CRAWFORD, Texas – Master GOP strategist Karl Rove won’t let up in his attacks on Democratic presidential hopeful Hillary Rodham Clinton, but the intriguing question is why.
Is it a sign that Rove, who masterminded Bush’s two presidential victories, is worried about Clinton? Or a calculation that the GOP attacks will get Democrats to rally to her side because the GOP would prefer not to take on Democrats John Edwards or Barack Obama?
“The Democrats are going to choose a nominee. I believe it’s going to be her,” President Bush’s departing political adviser said Sunday, noting her negative rating with the public is very high.
He appeared on three Sunday talk shows after announcing last week he was leaving the White House at the end of the month to spend more time with his family.
Asked why he was helping Clinton by saying she would headline the ticket, Rove said: “Didn’t know that I was. Don’t think that I am.”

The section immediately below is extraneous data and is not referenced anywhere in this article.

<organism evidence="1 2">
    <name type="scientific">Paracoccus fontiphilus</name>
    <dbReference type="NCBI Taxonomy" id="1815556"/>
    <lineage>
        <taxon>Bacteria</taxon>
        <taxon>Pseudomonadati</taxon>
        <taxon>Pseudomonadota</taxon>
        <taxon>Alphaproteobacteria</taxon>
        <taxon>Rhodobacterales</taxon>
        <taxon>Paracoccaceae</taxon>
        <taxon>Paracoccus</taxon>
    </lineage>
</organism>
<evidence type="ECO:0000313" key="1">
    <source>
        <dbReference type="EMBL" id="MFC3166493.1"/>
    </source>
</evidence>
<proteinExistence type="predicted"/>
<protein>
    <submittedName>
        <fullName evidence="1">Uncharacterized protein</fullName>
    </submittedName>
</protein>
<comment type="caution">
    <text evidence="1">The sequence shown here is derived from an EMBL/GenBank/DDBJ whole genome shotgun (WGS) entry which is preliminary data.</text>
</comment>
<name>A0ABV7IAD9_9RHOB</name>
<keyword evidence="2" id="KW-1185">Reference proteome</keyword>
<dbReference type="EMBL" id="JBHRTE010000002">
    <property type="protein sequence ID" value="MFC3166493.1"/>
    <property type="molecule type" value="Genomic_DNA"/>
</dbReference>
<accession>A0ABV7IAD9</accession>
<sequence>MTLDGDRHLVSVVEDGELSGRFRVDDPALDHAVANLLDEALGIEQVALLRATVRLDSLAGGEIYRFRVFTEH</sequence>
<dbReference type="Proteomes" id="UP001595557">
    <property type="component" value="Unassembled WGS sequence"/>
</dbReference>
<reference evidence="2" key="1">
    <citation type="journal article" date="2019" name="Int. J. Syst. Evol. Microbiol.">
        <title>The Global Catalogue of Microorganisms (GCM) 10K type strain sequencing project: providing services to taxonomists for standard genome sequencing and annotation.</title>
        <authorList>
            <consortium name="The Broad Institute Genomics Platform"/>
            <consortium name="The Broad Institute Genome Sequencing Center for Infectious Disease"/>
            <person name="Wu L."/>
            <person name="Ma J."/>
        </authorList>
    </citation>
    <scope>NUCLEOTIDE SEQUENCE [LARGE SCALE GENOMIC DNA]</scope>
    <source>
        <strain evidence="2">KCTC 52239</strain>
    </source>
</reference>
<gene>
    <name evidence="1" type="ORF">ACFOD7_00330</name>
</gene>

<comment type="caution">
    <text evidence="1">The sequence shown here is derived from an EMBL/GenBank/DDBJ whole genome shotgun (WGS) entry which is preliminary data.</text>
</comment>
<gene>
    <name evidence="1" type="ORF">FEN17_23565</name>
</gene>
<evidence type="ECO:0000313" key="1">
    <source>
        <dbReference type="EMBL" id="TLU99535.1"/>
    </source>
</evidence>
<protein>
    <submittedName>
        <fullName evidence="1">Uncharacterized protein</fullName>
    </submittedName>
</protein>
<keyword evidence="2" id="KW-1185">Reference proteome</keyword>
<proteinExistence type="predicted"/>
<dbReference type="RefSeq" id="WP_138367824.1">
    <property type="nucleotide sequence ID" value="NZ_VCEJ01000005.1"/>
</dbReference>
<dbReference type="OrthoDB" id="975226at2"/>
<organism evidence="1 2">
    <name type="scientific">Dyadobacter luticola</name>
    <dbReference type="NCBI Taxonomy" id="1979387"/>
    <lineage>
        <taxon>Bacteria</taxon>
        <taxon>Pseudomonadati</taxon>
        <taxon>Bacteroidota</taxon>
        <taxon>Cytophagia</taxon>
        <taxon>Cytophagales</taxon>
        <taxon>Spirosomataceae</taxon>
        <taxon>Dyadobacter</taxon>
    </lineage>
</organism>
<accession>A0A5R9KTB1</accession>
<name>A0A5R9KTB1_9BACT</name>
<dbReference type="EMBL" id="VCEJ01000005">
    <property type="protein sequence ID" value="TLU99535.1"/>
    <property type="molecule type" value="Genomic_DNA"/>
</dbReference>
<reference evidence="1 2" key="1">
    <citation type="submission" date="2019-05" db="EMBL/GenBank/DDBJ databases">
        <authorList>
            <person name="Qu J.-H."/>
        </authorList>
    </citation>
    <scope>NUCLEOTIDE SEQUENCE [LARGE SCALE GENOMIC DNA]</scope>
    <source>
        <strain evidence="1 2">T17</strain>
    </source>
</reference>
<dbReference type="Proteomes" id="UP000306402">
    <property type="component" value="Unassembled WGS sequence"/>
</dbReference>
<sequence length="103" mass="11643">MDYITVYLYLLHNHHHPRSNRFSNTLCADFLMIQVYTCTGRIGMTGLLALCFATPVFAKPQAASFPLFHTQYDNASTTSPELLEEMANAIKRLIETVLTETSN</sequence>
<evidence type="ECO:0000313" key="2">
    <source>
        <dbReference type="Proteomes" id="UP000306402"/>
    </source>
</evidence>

Then he harshly criticized Clinton, saying more people have an unfavorable than favorable opinion of the New York senator and former first lady.
“She enters the general election campaign with the highest negatives of any candidate in the history of the Gallup poll,” Rove said.
In a USA Today-Gallup poll this month, 49 percent viewed Clinton unfavorably compared to 35 percent unfavorable for Obama and 34 percent unfavorable for Edwards. Clinton’s favorable score in that poll was 47 percent.
Rove might be revisiting his 2004 play book. Bush’s re-election team aimed its harshest comments at Massachusetts Sen. John Kerry, the eventual nominee, because it wanted Bush to take on Kerry rather than Edwards, then a senator from North Carolina.
The Los Angeles Times on Sunday reported that Bush’s former pollster and strategist Matthew Dowd said at a 2004 Harvard University conference that Bush’s re-election team went after Kerry because they were more afraid of Edwards.
Asked whether he was attacking Clinton because the GOP feared Obama, Rove replied: “I read that in the LA Times this morning. Those, those guys out in LA have got to get clued in. I mean, come on.”
Asked for his opinions on Obama, Rove demurred.
“I’ve said enough,” he said.